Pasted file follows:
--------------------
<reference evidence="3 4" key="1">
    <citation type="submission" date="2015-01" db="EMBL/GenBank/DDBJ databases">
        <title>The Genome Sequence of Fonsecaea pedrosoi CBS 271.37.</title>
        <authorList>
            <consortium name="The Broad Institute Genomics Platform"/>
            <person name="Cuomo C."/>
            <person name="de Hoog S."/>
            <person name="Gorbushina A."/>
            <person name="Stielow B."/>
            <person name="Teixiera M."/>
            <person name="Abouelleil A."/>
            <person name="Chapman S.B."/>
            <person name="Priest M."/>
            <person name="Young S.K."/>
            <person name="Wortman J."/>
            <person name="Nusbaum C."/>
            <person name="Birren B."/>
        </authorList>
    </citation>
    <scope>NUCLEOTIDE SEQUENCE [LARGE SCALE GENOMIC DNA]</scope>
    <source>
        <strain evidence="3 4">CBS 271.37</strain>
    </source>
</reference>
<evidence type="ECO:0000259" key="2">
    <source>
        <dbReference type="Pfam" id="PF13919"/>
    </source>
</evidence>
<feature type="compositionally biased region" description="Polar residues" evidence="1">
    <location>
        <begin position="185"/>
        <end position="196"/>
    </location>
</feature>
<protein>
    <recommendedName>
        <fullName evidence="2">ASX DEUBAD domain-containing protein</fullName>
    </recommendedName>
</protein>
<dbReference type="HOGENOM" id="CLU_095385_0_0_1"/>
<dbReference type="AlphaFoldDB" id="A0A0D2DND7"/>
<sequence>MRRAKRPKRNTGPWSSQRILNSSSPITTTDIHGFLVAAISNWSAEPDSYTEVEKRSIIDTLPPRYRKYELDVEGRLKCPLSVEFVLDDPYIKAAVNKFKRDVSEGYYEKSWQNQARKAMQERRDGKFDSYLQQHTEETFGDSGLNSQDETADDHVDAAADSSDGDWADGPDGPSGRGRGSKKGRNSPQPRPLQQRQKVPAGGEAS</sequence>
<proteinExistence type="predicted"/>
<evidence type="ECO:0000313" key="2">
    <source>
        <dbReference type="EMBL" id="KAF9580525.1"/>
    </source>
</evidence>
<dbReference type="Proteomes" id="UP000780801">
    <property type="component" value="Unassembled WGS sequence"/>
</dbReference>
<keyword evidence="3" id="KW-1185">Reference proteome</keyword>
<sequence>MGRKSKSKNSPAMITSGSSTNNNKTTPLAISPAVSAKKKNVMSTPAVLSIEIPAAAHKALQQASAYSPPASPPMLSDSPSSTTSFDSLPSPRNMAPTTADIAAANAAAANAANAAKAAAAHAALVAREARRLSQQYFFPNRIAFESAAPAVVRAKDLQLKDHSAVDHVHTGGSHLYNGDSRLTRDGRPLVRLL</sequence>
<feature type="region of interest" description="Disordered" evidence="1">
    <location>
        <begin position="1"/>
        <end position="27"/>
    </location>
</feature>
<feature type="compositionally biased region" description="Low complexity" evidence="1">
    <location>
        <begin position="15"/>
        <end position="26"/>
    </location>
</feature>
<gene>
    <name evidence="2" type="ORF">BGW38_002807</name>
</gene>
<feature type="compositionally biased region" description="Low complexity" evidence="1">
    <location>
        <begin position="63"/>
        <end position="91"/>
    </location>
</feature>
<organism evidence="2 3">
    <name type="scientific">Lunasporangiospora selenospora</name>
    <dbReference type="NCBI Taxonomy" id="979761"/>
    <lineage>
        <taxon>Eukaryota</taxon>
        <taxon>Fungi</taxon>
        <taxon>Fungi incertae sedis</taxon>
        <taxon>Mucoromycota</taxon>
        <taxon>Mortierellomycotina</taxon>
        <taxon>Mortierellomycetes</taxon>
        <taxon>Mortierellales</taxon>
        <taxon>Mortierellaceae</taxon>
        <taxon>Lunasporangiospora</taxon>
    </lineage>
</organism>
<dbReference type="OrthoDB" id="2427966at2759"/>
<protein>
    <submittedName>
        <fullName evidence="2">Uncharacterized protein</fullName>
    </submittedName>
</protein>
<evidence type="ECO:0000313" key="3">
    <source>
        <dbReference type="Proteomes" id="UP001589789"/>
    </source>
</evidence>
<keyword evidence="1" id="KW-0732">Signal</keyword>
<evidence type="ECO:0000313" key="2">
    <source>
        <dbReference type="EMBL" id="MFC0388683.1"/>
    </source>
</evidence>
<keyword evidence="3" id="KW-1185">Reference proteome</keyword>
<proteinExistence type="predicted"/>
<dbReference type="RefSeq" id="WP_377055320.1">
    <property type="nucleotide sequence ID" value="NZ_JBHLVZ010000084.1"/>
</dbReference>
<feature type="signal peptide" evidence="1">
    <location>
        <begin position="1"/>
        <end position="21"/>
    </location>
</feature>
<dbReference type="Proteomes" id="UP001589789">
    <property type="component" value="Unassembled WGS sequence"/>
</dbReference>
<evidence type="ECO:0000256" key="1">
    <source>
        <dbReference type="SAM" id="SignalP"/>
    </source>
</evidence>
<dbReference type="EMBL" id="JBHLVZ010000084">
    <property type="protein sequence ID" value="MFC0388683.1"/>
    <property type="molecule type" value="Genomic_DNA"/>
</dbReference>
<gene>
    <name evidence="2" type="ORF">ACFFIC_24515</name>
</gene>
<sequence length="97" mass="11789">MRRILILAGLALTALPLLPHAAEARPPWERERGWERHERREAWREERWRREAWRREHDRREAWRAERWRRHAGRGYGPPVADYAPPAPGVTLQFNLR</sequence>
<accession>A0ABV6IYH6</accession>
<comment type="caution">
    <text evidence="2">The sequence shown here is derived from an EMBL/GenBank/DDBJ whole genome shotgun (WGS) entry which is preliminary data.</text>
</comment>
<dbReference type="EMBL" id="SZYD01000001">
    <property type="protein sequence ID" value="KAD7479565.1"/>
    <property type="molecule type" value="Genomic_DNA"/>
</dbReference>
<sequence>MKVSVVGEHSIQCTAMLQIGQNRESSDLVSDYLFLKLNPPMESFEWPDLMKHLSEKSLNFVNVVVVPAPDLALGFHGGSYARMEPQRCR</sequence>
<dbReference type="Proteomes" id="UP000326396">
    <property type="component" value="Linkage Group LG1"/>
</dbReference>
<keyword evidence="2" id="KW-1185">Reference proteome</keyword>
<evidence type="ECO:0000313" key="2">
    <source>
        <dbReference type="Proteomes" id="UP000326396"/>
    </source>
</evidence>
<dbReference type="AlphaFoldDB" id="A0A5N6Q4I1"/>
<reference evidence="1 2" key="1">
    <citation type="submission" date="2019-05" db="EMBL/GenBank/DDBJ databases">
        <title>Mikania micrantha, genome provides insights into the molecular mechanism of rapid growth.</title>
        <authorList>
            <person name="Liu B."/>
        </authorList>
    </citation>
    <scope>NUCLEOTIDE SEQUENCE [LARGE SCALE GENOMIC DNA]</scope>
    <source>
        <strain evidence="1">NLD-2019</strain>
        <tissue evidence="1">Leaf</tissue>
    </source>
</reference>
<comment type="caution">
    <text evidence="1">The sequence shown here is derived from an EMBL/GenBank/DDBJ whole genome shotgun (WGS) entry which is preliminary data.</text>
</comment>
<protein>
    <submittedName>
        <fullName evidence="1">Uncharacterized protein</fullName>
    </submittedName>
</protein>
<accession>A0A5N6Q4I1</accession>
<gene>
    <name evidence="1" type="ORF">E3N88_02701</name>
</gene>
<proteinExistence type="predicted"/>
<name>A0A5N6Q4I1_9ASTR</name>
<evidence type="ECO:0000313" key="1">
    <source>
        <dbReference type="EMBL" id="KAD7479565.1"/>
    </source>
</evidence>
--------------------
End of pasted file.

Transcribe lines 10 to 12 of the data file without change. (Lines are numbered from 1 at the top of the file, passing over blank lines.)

            <person name="Teixiera M."/>
            <person name="Abouelleil A."/>
            <person name="Chapman S.B."/>